Digital publishers race to score deals ... on TV!

A shopper looks at televisions in a Best Buy store.
Chris Goodney | Bloomberg | Getty Images

Though much is touted about the growth of audiences on digital media and migration away from television, many of these online-first networks are striving to strike TV deals. Huh?

On Wednesday, Vox Media announced its first TV deal. A+E Networks' FYI has ordered a 30-minute series with a working title of "Prefabulous." It will be produced by Vox Entertainment and its digital real estate and home website Vox's Curbed.

"As our company grows and as the TV landscape changes and as the business model shifts, we have a real opportunity to have a seat at the table at the future of television — which is on-demand, high quality programming," said Chad Mumm, vice president of Vox Entertainment.

Vox Media gets $200M from NBCU
Vox Media gets $200M from NBCU

On the surface, it's clear why digital media companies want the lucrative TV deal. For now, TV advertising budgets are larger than those for digital media. EMarketer said in 2015 that 36.8 percent of advertising budgets are allocated for TV, while 35.8 percent go to digital media.

But as audiences continue to cut the cord and digital viewership grows, digital media companies are betting they'll be able to cash in, especially using the longer form content they have created for TV on digital platforms. So for now, it's about finding opportunities in both the TV and digital spaces.

EMarketer estimates that digital media spending will exceed TV as early as next year.

Massive shifts in TV were already taking place. On Wednesday, Magna Global, the media buying division of IPG Mediabrands, announced it was moving at least $250 million of TV ad budgets to Google Preferred. That platform allows advertisers to advertise on the top 1 or 5 percent of YouTube videos.

Christina Norman, CEO of media agency Media Storm and a former MTV and OWN executive, said there are benefits to TV and digital ads. TV may still have a larger live audience, but thanks to the growth in on-demand viewing, it no longer matters as much whether a show is on prime time or at 2 a.m.

What's more important is that brands can use data and trends to figure out the best time and where to buy content, Norman said. Digital media companies are more open to that flexibility since a lot of television networks require a monetary commitment upfront before programming for the year is set. However, even TV networks are beginning to be more flexible.

"It's going to continue to be about that mix, and it's going to continue to be fluid," Norman said.

CEO Jim Bankoff with Walt Mossberg and Kara Swisher at Re/code's Code Conference.
Vox CEO on the acquisition of Re/code

However, Vox's Mumm said bigger TV ad budgets wasn't one of the main factors behind its deal. Rather, he believes the real potential for revenue lies in the fact that more over-the-top networks are seeking traditional TV content.

While short-form clips are easier to make, Mumm said longer episodes are what people want to watch. Getting Vox in the position where they can have that library of episodic content can provide a new revenue stream for the company in terms of content licensing deals, he said.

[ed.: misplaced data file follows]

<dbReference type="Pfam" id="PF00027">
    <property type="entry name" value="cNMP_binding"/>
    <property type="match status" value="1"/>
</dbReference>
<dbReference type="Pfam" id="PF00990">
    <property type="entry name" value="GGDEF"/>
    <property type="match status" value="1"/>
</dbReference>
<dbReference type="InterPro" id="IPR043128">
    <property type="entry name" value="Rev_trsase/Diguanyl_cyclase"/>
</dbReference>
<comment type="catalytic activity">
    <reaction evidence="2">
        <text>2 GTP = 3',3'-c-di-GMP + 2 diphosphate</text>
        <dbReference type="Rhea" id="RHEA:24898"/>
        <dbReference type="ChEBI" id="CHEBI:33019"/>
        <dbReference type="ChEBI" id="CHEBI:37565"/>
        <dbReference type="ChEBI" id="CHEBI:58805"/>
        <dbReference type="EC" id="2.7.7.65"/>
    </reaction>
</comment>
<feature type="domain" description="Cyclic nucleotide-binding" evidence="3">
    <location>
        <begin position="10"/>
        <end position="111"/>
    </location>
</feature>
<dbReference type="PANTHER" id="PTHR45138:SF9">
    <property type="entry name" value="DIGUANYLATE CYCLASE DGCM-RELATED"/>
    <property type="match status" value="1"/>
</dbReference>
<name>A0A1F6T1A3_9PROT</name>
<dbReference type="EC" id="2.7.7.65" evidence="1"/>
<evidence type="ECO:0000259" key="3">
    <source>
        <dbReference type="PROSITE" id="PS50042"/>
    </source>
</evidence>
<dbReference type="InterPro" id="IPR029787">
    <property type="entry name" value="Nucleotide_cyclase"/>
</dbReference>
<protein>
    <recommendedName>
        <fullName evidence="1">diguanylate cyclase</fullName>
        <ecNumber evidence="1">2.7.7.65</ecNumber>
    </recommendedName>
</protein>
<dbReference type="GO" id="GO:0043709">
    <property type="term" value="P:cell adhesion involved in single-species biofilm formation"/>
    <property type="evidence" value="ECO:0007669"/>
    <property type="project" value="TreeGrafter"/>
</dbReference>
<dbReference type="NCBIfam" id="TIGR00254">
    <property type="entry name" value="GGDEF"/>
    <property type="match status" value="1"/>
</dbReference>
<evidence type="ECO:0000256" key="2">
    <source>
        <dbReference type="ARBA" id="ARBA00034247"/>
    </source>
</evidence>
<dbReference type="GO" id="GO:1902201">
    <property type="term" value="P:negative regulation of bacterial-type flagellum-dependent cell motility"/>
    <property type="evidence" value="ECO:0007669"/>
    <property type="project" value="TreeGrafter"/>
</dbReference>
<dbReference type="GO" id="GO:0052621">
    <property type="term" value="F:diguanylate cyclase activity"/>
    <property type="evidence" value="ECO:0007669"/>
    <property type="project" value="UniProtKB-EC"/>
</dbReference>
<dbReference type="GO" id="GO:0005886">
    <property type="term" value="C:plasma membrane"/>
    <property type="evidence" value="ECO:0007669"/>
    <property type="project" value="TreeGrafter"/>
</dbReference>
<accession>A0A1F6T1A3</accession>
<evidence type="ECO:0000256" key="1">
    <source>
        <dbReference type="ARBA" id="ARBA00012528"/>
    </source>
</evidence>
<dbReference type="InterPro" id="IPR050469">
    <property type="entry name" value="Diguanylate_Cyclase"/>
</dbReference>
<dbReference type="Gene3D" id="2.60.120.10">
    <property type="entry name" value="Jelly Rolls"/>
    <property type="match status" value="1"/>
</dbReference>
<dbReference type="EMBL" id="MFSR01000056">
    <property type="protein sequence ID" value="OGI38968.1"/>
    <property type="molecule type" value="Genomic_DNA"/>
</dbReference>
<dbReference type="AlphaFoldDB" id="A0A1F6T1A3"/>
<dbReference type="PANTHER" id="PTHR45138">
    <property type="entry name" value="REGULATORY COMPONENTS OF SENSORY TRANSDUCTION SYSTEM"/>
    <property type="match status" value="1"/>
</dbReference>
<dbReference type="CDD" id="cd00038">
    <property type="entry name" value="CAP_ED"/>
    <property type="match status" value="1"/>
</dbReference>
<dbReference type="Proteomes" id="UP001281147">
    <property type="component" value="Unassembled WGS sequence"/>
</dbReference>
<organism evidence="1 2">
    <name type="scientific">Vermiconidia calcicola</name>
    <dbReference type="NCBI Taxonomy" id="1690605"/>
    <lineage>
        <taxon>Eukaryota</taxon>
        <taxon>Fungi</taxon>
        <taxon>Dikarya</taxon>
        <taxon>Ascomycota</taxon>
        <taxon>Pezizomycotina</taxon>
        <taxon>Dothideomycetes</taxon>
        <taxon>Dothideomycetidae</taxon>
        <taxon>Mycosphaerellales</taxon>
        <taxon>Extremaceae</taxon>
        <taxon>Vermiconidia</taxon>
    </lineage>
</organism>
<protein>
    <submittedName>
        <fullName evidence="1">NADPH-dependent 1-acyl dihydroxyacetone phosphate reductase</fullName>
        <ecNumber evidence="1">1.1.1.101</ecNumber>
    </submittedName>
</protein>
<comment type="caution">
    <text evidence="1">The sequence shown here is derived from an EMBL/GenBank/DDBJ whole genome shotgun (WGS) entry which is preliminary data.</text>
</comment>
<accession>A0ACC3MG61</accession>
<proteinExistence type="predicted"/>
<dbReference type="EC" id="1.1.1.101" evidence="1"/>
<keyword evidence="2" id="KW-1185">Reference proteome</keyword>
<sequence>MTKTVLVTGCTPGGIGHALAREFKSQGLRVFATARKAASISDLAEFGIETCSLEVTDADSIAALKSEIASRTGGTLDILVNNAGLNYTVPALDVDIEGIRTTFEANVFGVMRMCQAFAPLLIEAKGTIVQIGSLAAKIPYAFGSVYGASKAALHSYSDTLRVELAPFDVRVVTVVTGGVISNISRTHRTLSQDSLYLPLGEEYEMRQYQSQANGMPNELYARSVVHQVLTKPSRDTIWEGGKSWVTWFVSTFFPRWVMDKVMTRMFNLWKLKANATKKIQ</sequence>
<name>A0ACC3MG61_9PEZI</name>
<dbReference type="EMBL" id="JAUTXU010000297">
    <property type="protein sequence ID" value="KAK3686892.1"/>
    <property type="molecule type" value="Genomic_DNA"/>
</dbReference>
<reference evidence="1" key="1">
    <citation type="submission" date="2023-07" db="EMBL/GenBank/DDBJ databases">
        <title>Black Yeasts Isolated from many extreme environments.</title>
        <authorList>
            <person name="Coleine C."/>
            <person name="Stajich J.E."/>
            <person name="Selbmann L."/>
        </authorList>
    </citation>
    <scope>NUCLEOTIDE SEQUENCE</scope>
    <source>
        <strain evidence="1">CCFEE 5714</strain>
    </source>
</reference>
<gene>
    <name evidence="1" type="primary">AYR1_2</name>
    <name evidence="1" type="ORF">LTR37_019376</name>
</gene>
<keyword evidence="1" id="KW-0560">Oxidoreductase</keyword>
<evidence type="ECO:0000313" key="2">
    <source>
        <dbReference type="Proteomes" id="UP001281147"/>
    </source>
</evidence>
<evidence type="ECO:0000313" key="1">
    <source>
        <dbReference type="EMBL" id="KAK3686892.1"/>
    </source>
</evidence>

"There's no demand for that short-form content, but (OTT providers) can't afford to buy shows like 'Top Chef,'" Mumm said. "For us, let's produce that content for that demand. It's not for YouTube. It's not for Snapchat. It's the big leagues. We'll also focus a lot on programming for digital, but we just think it's two different tracks."

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Brian Selander, executive vice president at the Whistle Sports Network, believes digital media is the future thanks to the growth of the audience and time spent on the platforms.

"Linear (traditional TV) does make sense for a buy, but it just makes more sense to supplement that on digital," Selander said. "The digital/social audience is growing substantially, and the number of time spent on those platforms is growing as that audience shifts as well."

Still, Whistle — whose investors include Derek Jeter, Peyton Manning, BSkyB, Liberty Global, NBC Sports Ventures and Tenga — may have started as a digital sports network, but has since branched into TV. Its ultimate Frisbee champion Brodie Smith was a competitor on "The Amazing Race." In April, it debuted the "The Dude Perfect Show" on CMT.

The first episode featured L.A. Clippers' Chris Paul and Green Bay Packers' Aaron Rodgers making nearly impossible shots on behalf of their charities. The event was sponsored by State Farm Insurance. It ranked number two across cable in its time slot for males ages 12 to 17 with a 1.29 rating. Overall, it was network's highest-rated original series premiere among teens.

However, the content is far from new. The clip was originally posted on YouTube in December, and has been viewed more than 11.1 million times on the platform.

Selander points out that having its digital talent on the small screen is more than just about the immediate TV ad revenue, but about showing crossover appeal. In the end, it helps Whistle's business. Brands find their talent more attractive for deals because they can reach a larger mainstream audience.

"Originally they called Dude Perfect 'YouTubers,'" he said. "Then they were able to dominate Facebook, Instagram and Vine. It wasn't just the format of YouTube. It was their ability to relate and ability to connect. Them being able to succeed on linear TV is really about them as talent, not just what screen you enjoy them on."

Disclosure: NBC Universal, the parent company of CNBC, is an investor in Vox Media. It also owns NBC Sports Ventures, an investor in Whistle Sports.